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Almeida, F.; Carneiro, P. Importance of Metrics for Agile Scrum Environments. Encyclopedia. Available online: (accessed on 11 December 2023).
Almeida F, Carneiro P. Importance of Metrics for Agile Scrum Environments. Encyclopedia. Available at: Accessed December 11, 2023.
Almeida, Fernando, Pedro Carneiro. "Importance of Metrics for Agile Scrum Environments" Encyclopedia, (accessed December 11, 2023).
Almeida, F., & Carneiro, P.(2023, June 21). Importance of Metrics for Agile Scrum Environments. In Encyclopedia.
Almeida, Fernando and Pedro Carneiro. "Importance of Metrics for Agile Scrum Environments." Encyclopedia. Web. 21 June, 2023.
Importance of Metrics for Agile Scrum Environments

Metrics are key elements that can give us valuable information about the effectiveness of agile software development processes, particularly considering the Scrum environment. Scrum was conceived by Jeff Sutherland and Ken Schwaber in 1993 with the intention of being a faster, more effective, and more reliable way to develop software for the technology industry.

agile Scrum metric software development software engineering project management

1. Introduction

Agile methodologies have gained great importance in the project management field, having been strongly influenced by Japanese philosophy. As argued by Poth et al. [1], the practices related to planning, controlling, and streamlining are actions strongly related to techniques and principles of Lean production that can be applied to any industry with the goals of reducing waste and creating value. Within the agile methodologies, people can find different methods such as Kanban, Lean, Scrum, Extreme Programming (XP), and the Rational Unified Process (RUP), among others. Data obtained by KPMG in 2019 [2] indicate that 91% of organizations consider the adoption of agile in their organizations a priority and [3] registered an increase from 37% in 2020 to 86% in 2021 in the number of agile adoptions in software teams, with Scrum standing out as the most popular framework, followed by Kanban and Lean.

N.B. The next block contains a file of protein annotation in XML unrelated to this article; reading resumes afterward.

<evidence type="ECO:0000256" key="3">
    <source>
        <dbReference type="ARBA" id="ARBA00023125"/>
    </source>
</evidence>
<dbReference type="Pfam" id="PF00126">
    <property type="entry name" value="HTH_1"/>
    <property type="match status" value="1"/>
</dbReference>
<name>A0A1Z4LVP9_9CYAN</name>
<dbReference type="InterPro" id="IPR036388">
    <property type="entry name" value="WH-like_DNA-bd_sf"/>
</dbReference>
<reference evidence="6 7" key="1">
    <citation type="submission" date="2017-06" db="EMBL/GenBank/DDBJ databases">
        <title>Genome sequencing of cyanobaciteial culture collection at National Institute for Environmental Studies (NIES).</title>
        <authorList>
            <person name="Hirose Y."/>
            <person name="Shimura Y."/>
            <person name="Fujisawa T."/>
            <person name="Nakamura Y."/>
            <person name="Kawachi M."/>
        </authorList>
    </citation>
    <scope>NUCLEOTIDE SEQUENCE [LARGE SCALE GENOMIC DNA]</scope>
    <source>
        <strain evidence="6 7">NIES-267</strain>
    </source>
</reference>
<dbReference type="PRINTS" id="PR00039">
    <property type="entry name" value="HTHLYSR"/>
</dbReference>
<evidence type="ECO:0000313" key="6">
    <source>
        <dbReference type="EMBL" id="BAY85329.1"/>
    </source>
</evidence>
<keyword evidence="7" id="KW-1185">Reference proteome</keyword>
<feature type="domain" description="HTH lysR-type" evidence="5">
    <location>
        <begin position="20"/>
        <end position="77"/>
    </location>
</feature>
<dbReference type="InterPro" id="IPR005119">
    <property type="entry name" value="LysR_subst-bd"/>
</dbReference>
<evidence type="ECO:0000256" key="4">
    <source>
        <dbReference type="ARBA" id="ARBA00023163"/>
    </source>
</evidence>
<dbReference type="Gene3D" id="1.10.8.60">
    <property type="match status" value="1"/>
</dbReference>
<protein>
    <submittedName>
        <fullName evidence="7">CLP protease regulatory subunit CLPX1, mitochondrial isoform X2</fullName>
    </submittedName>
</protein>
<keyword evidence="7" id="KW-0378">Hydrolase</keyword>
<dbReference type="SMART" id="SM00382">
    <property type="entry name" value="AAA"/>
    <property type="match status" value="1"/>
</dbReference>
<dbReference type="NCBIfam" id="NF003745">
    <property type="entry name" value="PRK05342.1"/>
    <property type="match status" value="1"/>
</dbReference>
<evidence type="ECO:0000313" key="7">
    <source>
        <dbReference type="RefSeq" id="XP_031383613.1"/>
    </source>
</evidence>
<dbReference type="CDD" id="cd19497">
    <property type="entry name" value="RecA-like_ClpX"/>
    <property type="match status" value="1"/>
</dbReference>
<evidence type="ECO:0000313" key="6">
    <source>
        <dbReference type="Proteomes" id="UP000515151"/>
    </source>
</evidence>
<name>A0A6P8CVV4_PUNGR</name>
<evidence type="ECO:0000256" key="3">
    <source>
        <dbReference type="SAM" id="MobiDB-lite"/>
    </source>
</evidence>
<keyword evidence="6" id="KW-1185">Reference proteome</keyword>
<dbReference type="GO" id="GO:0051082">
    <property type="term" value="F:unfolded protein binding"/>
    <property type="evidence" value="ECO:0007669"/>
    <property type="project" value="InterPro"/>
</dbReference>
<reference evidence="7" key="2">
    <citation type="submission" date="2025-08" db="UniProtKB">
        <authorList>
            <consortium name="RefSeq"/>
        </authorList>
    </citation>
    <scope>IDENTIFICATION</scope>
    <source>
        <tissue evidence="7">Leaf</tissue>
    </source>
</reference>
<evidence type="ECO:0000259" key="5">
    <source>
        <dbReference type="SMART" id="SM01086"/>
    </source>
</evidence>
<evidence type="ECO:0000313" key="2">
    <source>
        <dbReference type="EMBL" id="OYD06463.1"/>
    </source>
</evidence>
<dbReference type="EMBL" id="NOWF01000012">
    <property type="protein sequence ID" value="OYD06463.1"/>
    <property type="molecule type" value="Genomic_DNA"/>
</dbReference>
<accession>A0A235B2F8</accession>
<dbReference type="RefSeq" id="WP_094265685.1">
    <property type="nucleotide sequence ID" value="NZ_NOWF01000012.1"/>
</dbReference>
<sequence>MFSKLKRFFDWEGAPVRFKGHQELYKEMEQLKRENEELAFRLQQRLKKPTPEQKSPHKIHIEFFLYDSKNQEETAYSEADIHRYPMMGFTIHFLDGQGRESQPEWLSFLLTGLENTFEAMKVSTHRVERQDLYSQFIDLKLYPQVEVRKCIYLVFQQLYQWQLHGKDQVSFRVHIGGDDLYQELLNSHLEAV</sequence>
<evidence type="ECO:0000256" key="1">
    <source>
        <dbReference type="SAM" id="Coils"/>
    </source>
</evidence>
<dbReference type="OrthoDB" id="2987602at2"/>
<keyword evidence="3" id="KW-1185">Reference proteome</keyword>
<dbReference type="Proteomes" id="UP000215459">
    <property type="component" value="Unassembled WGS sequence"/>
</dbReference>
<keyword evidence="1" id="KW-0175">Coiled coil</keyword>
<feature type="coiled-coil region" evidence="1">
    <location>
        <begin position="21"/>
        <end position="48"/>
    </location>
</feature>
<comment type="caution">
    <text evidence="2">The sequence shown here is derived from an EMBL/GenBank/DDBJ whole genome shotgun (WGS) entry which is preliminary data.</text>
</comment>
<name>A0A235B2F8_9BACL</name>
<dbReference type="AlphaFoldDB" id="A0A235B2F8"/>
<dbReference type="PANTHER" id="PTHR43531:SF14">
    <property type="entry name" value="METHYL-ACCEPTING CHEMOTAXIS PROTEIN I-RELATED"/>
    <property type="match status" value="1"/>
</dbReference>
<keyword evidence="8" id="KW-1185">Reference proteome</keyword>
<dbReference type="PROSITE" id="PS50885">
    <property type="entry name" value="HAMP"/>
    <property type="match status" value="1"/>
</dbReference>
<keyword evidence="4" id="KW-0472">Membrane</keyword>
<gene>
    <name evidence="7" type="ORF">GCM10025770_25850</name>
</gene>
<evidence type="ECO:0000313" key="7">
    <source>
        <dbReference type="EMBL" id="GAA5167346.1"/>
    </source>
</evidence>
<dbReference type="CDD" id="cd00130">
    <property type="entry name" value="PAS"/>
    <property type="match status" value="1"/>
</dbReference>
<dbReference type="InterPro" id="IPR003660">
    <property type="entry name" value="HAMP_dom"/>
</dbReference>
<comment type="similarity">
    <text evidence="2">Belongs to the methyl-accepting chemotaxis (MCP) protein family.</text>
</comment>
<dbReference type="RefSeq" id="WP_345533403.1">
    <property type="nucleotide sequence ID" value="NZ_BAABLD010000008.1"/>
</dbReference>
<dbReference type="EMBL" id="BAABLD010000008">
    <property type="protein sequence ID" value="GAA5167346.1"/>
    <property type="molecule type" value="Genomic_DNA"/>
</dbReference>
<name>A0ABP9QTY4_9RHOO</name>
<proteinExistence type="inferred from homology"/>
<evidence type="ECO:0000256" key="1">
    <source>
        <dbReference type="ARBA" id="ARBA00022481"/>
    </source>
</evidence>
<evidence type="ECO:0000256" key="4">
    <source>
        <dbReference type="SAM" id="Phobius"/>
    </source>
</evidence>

The agile manifesto emerged in 2001 when a group of 17 representatives from various software development practices and methodologies met to discuss the need for lighter and faster alternatives to the existing traditional methodologies. From this meeting, the Agile Alliance presented the Manifesto for Agile Software Development to elucidate the approach known today as agile development. The values of the agile methodology are based on four pillars [4]: (i) individuals and interactions over processes and tools; (ii) working software over comprehensive documentation; (iii) customer collaboration over contract negotiation; and (iv) responding to change over following a plan. Agile methods were designed to use a minimum of documentation, helping in the flexibility and responsiveness to change, that is, in this methodology, flexibility and adaptability are much more important than planning, unlike the traditional methodology [5][6][7][8][9][10].
Scrum was conceived by Jeff Sutherland and Ken Schwaber in 1993 with the intention of being a faster, more effective, and more reliable way to develop software for the technology industry [11]. This method emerged motivated by the traditional method, called waterfall, being too slow and often resulting in a product not desired by the customer and more expensive [12][13]. Alternatively, agile methodologies present an incremental and iterative process whose objective is to identify the priority tasks in each phase and effectively manage time with efficient teams [14][15][16][17][18]. Therefore, agile methodologies came to face the difficulties that occurred during project management.